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The Putnam thrust has long been recognized as an important Mesozoic structure in the northern Portneuf Range, southeastern Idaho. At most localities, the thrust places Ordovician rocks above Permian and Pennsylvanian rocks, although near its southeastern extent, it ramps laterally downsection to the southeast. At its southeasternmost exposures, Cambrian rocks are juxtaposed above Mississippian rocks. New work indicates that the hanging wall of the Putnam thrust contains three imbricate thrust slices or subplates, which are, from structurally lowest to highest (and generally from north to south), the Lone Pine subplate, the Narrows subplate, and the Bear Canyon-Toponce subplate.

The steeply south-dipping, east-trending Narrows thrust overlies the Lone Pine subplate, underlies the Narrows subplate, and is a lateral ramp that merges eastward into the Putnam thrust. Where exposed, the Narrows thrust places Late Proterozoic quartzite of the Brigham Group over Ordovician and Cambrian rocks. The Bear Canyon thrust overlies the Narrows subplate and underlies the Bear Canyon-Toponce subplate, dips eastward along the west side of the Portneuf Range, and places lower Brigham Group quartzite above Cambrian limestone and Cambrian and Late Proterozoic upper Brigham Group quartzite and argillite. At its northern extent, the Bear Canyon thrust curves to the east, where it merges with the Putnam thrust. On the east side of the range, the intensely folded Toponce thrust places upper Brigham Group quartzite above Ordovician rocks; the Toponce is believed to be an eastward extension of the Bear Canyon thrust.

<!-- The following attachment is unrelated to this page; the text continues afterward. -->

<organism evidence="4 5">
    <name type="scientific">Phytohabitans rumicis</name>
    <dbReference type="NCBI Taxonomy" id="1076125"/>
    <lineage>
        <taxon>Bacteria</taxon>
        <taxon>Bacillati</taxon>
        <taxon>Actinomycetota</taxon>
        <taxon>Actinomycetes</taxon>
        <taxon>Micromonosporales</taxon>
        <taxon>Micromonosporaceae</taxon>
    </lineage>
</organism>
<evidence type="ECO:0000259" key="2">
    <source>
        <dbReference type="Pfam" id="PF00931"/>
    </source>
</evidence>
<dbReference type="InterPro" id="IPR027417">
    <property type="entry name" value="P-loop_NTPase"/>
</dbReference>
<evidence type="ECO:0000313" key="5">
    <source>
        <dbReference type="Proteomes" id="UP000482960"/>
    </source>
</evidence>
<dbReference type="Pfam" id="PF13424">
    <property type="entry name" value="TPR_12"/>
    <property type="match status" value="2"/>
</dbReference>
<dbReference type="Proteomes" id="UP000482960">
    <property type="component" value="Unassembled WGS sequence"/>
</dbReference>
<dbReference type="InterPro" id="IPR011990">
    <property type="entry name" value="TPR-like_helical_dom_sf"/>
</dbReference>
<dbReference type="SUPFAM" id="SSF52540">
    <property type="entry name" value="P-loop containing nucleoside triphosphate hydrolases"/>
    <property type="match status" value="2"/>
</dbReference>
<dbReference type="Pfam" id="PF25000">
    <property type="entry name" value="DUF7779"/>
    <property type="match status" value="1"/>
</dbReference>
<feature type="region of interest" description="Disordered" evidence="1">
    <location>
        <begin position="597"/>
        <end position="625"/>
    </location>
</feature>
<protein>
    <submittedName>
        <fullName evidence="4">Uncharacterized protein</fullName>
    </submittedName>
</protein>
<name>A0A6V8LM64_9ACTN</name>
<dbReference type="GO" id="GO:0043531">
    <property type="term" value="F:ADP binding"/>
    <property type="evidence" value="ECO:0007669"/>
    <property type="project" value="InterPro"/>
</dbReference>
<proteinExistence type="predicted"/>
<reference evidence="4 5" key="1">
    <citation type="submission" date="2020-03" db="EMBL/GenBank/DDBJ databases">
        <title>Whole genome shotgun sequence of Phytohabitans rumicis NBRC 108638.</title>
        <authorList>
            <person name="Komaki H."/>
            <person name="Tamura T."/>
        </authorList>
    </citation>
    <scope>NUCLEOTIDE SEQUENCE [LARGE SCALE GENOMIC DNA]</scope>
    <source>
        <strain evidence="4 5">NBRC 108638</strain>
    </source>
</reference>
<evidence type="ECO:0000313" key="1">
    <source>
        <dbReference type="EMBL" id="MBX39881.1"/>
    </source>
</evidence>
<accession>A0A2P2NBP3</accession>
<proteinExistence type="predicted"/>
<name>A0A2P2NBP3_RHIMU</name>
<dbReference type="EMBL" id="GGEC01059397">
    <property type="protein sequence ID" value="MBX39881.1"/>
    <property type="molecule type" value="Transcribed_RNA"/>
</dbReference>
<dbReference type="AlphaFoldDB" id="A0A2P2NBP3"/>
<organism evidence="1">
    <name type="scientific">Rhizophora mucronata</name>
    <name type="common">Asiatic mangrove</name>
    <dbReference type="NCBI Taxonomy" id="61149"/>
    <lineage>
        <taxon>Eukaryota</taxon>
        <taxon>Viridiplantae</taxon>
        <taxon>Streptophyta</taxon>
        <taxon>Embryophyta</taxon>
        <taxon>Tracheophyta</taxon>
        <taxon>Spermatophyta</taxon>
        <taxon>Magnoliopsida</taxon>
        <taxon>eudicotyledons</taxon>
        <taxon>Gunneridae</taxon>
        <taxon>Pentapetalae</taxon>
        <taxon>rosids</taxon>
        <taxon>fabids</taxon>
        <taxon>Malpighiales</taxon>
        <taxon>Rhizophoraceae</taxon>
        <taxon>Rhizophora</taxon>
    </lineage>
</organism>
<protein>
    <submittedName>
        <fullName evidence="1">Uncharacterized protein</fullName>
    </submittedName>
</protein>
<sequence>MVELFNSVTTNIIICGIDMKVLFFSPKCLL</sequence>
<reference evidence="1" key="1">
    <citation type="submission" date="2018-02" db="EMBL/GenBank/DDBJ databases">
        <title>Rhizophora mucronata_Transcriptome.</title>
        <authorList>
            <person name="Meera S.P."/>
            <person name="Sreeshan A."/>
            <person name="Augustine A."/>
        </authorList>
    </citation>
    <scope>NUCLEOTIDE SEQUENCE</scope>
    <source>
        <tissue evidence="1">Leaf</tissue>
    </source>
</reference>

East-dipping rocks within the Lone Pine subplate were not strongly deformed during Cretaceous thrusting, in contrast to rocks within the Narrows subplate, where east-vergent recumbent folds, cleavage directions that fan about northerly strikes, and tectonic thickening and thinning of beds indicate intense, thrust-parallel shear. The deformation and thrust geometry within the Narrows subplate suggest that the Narrows subplate actually consists of several horses within a foreland-dipping duplex.

Late Miocene and younger basin deposits occur in north-trending valleys adjacent t o the northern Portneuf Range and, to the west, the Bannock and Pocatello ranges. At most places, the Neogene deposits dip to the east by as much as 35°, indicating that late Miocene and younger extension and down-to-the-east rotation occurred along mostly west-dipping listric faults that are inferred to merge on at least one regional detachment. Although range-bounding faults account for a large component of extension and rotation, an additional large component was contributed by numerous, relatively small-displacement normal faults within mountain ranges.

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